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    I would have bet good money that the R12R would heavier than the Bonnie! Tipping point might be price. But BMW probably has the better dealer support network? Really love that green two tone though! Local dealer has a black and gray that looks great. He also is the BMW dealer closest to me, but he can't get the R. It's a sport bike in Manitoba?!??! So he didn't order any. I'm looking at an '09 R vs. a new Bonnie. Pretty much the same price and warrantee. I'd have to take the used bike to the same guys for any issues. Neither has ABS. I don't feel that's an issue. The used Beemer has 3700 km.
    #11
  12. fyr

    fyr iRoast Coffee

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    I got rid of my bonnie five years back and have gone through 5 bikes.. The Bonnie I had went to the new owner and he toured North America on it. I sold it with 38000. Now has well over 90000.
    Reason Im posting here is: Ive thought of a lot of bikes from R1100S to Sportsters and everything in between. I keep coming back to a Bonneville.. I should have just kept the one I had and bought different seats and suspension.. Kinda dial it in for the days riding...
    So Im back in the Triumph market... T 100 most likely.
    #12
  13. 0ldhippie

    0ldhippie Been here awhile

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    I'm not a BMW guy (just boring and complex) but the r1200 is a much better motorcycle than the bonnie (power/handling/braking/comfort). The Bonnie is very Kool looking and reliable, but heavy & underpowered (built to a price point). I would take the bonnie over the r1200 just because I don't like bmws, but the ninja 1000 is the bike I'd get before either. :evil
    #13
  14. SomethingClever

    SomethingClever sick life

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    This is absolutely true, but if the stock sound doesn't do it for you, it can easily be improved (and you'll see other benefits as well). See if the dealer has a bike with Predators, Arrow, Norman Hyde or any other number of aftermarket pipes installed so you can take a listen.
    #14
  15. JerryH

    JerryH Banned

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    As the former owner of a 1966 Bonneville, I totally agree about the "character" thing. The modern ones have almost no character at all. They are very much like a modern Japanese bike. I took one for a test ride, and decided right then not to buy it. It's not just the lack of sound, there is no vibration either, and the ride is just too smooth for me. To me riding a motorcycle should be a very visceral experience, and the new Bonnie has all the soul of a toaster. A 1983 or older Yamaha XS650 has lots more character than the new Bonnie. The look is wrong as well. It seem fat and out of proportion compared to the original. I don't like the looks of the cast wheels on such a bike, but would not want one with wire spoke wheels either, as they no longer have centerstands. I still don't understand why all manufacturers can't make wire spoke wheels for tubeless tires. BMW does, and Honda did way back in '86 with the 450 Rebel.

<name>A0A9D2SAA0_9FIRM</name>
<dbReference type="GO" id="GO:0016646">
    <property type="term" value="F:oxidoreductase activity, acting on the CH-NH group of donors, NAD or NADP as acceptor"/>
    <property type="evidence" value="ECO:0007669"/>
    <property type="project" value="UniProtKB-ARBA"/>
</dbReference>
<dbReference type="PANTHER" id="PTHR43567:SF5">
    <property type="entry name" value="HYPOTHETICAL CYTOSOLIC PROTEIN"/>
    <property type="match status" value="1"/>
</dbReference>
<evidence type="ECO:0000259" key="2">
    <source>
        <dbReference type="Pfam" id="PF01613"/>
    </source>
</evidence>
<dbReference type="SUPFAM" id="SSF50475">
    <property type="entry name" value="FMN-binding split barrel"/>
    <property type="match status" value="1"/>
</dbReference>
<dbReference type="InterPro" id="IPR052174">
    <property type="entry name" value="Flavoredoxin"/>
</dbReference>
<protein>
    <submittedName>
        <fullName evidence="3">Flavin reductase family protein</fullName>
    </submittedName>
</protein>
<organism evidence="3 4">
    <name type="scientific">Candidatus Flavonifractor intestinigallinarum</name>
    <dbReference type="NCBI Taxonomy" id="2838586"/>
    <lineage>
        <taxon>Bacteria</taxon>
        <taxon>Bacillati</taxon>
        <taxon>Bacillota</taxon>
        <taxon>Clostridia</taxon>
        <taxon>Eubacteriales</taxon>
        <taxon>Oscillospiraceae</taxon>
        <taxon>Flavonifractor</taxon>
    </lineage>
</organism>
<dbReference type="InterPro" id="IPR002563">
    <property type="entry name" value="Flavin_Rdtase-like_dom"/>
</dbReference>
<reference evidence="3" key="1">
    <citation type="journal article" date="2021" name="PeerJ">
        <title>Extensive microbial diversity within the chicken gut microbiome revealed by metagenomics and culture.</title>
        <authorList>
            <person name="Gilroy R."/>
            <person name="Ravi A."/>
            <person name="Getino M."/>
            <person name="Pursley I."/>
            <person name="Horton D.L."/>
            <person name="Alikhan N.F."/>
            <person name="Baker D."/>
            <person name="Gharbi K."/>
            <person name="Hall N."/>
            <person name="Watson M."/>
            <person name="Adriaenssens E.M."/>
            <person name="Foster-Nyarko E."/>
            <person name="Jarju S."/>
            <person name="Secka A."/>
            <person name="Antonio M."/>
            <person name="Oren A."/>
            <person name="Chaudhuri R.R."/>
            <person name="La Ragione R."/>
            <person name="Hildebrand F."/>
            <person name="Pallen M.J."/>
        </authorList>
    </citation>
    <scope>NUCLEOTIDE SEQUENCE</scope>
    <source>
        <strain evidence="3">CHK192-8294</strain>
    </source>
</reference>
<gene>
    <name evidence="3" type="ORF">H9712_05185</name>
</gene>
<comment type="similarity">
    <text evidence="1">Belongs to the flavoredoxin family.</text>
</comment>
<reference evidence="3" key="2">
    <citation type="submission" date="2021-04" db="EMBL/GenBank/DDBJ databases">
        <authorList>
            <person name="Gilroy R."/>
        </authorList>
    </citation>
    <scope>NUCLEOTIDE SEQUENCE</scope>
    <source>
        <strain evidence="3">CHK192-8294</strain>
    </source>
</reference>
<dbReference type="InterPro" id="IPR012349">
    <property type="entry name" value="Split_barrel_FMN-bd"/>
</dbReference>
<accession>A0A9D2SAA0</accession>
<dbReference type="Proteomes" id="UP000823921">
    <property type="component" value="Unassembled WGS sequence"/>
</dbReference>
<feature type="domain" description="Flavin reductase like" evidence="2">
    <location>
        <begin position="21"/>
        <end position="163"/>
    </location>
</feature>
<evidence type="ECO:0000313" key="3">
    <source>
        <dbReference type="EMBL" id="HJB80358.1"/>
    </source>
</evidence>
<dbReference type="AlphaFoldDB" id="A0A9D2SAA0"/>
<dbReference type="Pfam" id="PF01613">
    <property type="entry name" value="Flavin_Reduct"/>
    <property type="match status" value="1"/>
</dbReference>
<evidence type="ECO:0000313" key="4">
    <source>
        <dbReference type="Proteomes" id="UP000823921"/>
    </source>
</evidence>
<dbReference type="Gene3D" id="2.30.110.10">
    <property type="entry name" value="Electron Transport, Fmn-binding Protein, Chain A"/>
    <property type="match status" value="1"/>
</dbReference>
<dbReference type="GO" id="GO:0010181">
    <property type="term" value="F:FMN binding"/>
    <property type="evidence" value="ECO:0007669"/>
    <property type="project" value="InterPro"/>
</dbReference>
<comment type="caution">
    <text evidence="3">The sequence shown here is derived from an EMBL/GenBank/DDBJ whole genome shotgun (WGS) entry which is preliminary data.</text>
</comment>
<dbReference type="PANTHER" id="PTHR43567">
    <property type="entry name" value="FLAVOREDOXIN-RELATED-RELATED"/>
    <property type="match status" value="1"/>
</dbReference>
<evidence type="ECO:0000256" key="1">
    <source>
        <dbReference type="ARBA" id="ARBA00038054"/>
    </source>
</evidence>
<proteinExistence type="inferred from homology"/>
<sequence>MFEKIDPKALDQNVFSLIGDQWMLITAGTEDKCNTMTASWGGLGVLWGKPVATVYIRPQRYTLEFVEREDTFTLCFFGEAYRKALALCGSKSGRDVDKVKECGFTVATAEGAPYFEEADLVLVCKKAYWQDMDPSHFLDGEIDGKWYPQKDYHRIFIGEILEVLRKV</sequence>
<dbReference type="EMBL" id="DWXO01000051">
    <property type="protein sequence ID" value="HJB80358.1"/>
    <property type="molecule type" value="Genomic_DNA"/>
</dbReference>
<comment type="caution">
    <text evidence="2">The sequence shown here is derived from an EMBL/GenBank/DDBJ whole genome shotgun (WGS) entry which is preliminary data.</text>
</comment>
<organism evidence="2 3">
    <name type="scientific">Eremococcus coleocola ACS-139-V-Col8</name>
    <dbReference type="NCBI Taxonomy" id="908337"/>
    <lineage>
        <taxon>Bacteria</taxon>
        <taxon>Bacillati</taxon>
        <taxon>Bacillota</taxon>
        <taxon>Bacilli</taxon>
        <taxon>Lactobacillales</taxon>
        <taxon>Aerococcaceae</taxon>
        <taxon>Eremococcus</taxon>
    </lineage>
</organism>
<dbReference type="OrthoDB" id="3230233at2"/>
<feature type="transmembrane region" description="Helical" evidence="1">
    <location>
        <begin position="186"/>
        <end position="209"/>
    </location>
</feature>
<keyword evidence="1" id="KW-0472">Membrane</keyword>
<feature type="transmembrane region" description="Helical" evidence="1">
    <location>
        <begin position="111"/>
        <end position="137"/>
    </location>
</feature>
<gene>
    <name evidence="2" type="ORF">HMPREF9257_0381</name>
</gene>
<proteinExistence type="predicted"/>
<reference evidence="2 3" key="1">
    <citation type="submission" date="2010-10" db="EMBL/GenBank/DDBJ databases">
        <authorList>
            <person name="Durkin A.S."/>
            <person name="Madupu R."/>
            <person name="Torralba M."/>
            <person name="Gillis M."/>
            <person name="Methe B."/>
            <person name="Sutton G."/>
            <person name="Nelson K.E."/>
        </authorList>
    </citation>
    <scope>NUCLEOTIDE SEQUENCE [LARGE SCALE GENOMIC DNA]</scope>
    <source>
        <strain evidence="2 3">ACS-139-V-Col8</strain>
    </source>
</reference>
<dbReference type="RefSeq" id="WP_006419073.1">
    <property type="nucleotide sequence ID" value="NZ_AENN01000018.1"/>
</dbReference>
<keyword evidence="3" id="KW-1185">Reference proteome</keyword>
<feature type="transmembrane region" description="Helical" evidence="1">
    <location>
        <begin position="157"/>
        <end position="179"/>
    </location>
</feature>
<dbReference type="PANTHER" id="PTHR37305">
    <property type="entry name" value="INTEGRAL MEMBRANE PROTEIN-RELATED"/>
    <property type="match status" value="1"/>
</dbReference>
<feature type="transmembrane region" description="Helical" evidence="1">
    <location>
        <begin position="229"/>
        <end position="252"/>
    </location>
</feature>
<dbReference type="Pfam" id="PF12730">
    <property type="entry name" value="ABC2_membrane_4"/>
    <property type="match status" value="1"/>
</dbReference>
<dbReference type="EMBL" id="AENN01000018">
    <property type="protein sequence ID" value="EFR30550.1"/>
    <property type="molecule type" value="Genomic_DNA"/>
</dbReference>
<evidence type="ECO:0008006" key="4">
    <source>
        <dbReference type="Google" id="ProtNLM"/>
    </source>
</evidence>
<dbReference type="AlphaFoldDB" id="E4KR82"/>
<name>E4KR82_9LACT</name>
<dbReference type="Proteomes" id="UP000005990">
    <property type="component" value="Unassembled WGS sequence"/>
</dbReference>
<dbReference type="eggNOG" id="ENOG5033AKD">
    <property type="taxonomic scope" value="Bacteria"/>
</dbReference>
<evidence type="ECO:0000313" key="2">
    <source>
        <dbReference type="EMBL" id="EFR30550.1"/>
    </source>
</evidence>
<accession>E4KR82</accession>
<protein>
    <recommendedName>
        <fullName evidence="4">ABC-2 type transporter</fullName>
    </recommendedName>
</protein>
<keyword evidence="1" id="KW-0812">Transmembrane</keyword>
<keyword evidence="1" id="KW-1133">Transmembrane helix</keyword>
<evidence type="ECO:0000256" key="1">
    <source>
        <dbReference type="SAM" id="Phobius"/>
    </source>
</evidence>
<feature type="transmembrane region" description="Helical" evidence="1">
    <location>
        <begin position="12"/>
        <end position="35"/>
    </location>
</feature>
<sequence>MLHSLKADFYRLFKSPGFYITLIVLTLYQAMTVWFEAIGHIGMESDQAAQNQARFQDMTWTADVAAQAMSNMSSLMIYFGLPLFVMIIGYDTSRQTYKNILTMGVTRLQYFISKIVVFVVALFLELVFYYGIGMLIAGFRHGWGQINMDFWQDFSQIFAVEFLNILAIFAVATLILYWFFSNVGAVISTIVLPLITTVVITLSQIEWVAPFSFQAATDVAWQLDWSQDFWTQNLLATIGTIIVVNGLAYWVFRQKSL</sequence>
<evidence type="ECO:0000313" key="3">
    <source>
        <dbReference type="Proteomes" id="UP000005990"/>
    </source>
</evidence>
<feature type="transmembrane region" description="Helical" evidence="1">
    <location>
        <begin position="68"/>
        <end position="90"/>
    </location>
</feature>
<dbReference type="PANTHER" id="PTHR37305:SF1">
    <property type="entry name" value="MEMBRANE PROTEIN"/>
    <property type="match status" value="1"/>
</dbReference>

#15
  16. deezildennis

    deezildennis Its a what?

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    BAH!!! I Have and had plenty of old trumpets and bsa's.

    But with my 08 t100. I like that mine doesn't leak, Blow the bottom of the cases out with the cam chain, leave me stranded, suck through a tank in 50 miles, have the headlight go out on the dark hwy but not have a burned filment..



    [​IMG]
    #16
  17. marksbonneville

    marksbonneville Been here awhile

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    I can guarantee my old triumph twins will NEVER blow the cam chains out the bottom. Why? because they don't have cam chains and anyone who has owned plenty of them would know this. :rofl:rofl:rofl


    I would consider a newer Bonneville or preferably a Thruxton.
    #17
  18. gmiguy

    gmiguy You rode a what to where?

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    Character's overrated.

    Of the bikes you mentioned, I'd keep the Bandit and just put a bit of time/money into making it exactly what I wanted.
    #18
  19. NJ-Brett

    NJ-Brett Brett

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    I have had many old Triumphs, and the new Bonneville, and a 1979 Bonneville and a 2005 at the same time, along with a 1969 Daytona.
    The new ones are trouble free, but nothing like the older bikes, which were very light, had thick seats and handled better.
    I never had electrical problems on my Triumphs, or any bike for that matter, as I pay attention to my bikes.

    But most would not want to do a long trip on an old one. I did 9000 miles on my 1979 in a month, no problems other then a flat front tire at the Grand Canyon.
    Lots of other 3000 to 4000 mile trips without issue as well.

    The new ones, while not as good as the older ones in some respects, DO have electric start and are trouble free.
    They need a seat upgrade for longer rides, and suspension work makes them better like most bikes...
    They are over 100 pounds heavier then the old ones.

    The old ones are now old, so its hard to compare against a new bike as far as reliability goes, but I had a new 79 in 1979 and ran it hard for many years and miles, in all weather, and it needed 3 speedo drives and 3 key switches.
    The key switches just wore out, the speedo drive was just Italian crap. Very flimsy.
    I traded the bike in on a new sportster in 1986. The Bonneville had 55,000 miles on it and was running fine. Great in fact.
    The 2005 Bonneville lasted less then a year.
    It was fine I suppose, it just needed a better seat to ride it cross country.
    #19
  20. NJ-Brett

    NJ-Brett Brett

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    If anything has cam chain issues it would be the new ones, the old ones were push rods.
    Gear driven cams in the block, screw and lock nut valve adjustments, you could make most of your own gaskets, the crankshaft was very low in the frame, some models had it below the frame rails, for a VERY low center of gravity.
    Makes for a short motor.
    Very easy valve adjusting, no removing parts, big wide openings, 10 minute job.
    Good design.



    #20